Eventually, the children all proudly wore their necklaces and we had practiced saying “God is love” in English and Spanish. It was then time for face painting. I bring more enthusiasm to this than talent but, fortunately for me, the Honduran children don’t have the same expectations as the kids at home do. There is also the fact that if they complain, I wouldn’t understand them anyway. They all seemed quite pleased when they saw their painted faces in the mirror.
Keila was the first in line. Tiny enough that I had to sit her on my lap to reach her cheek, she had soft curly black hair framing her face and plush long lashes partnered with her dancing eyes. Her smile was playing hide and seek, not really sure if it wanted to stay on her face, and her cheeks matched the pink of her rumpled Hello Kitty shirt. She was thin and bony, and smelled faintly of urine, as toddlers often do. She sat perfectly still after selecting pink paint for her flower but the first stroke of the brush made her flinch. I then let her hold the mirror so she could watch my progress. As the flower emerged, so did her smile and, when I lifted her slight frame off my lap, she ran off to show her teacher, shouting with delight.
Gabriel, after watching a much braver Keila, climbed into my lap next. This sweet, plump boy was all of five and he was bouncing. Popping corn would have been easier to paint than this child, but paint we did. He had a round face, a perfect circle broken by a small pointy chin. His hair was so short that his bangs sat on top of his head and he looked like he would be bald by the time he reached ten. His smile, in danger of bouncing off the side of his face, was stopped only by ears that were slightly smaller than Dumbo’s. He had big apple cheeks that scrunched his eyes into slits. His shirt and his necklace were on backward. It didn’t take long to paint a bright green ess across his cheek, and with a few strokes of red for a tongue and yellow for eyes, Gabriel was the proud owner of a snake.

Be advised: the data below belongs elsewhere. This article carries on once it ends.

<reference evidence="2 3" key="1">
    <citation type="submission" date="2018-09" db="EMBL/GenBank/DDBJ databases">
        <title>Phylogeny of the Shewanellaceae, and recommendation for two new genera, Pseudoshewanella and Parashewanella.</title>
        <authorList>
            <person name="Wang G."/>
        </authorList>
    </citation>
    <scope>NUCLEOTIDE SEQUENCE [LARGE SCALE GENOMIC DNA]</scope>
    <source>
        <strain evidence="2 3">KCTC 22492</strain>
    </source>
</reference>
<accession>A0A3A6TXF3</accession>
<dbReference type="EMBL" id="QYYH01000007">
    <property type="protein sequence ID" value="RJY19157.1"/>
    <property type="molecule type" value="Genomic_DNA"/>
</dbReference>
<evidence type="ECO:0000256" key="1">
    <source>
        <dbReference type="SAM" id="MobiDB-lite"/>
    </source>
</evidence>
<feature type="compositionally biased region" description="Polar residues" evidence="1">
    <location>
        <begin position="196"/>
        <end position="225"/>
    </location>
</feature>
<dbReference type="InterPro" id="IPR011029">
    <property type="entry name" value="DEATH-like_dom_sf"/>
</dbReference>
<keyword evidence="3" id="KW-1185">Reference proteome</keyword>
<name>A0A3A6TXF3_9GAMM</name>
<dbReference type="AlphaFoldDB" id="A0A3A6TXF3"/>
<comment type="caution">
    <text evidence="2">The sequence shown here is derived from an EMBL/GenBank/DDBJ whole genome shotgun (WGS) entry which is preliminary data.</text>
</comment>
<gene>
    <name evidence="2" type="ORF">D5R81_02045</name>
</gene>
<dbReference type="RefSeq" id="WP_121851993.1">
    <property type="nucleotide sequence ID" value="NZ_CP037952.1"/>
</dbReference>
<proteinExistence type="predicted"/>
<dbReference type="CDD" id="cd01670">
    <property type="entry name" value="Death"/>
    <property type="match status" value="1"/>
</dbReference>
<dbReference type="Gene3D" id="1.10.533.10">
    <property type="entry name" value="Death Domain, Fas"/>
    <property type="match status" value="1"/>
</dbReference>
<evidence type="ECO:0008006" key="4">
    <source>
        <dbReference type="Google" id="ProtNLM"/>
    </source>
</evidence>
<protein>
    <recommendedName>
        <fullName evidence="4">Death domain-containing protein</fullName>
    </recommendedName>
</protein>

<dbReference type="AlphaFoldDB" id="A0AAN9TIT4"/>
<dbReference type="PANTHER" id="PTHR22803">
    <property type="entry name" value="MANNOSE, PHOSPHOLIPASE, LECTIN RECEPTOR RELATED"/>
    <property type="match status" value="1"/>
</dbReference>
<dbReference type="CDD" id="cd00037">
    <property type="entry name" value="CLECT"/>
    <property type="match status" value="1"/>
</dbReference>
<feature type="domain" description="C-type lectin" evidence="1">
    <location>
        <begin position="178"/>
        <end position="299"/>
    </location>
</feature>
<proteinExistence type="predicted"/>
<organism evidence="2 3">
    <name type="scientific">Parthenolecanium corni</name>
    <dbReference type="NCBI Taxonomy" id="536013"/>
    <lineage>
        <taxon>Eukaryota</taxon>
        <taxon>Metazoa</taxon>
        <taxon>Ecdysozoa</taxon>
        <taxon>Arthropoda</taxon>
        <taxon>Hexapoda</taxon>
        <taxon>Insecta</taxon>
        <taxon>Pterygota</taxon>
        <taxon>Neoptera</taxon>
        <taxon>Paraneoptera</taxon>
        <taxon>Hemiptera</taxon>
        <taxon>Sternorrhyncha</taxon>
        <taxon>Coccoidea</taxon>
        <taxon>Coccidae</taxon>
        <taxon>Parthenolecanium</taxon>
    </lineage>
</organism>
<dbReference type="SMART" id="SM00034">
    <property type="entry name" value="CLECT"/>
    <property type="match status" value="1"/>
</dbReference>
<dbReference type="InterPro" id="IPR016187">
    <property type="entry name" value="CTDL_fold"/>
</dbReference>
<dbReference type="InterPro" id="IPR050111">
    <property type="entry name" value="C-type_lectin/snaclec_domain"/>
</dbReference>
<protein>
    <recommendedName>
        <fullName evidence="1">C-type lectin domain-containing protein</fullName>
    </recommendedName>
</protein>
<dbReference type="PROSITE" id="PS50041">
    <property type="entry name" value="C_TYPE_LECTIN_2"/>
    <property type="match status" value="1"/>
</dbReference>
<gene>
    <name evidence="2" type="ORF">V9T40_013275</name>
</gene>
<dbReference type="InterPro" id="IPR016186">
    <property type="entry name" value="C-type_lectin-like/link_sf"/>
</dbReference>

Maria was next and I think she was seven. She looked resigned to accept whatever life handed her and I felt like it had already handed her far too much. She didn’t make eye contact and when she smiled at me, there was no smile in her eyes. She sat on a chair in front of me, her hands clasped in her lap. Her dark hair was straight and had been pulled back into a pony tail so tight that not a single strand of hair had escaped. It may be just a few steps beyond normal, but if I have a ponytail that tight, I also have a pounding headache. If I could have gotten rid of her pony tail, I think she would have beamed. She shyly chose pink, purple, orange, and yellow, which made me smile. Somewhere in that young girl a bright bouquet of dreams still lingered and, as I painted her cheek, I prayed that they might come true.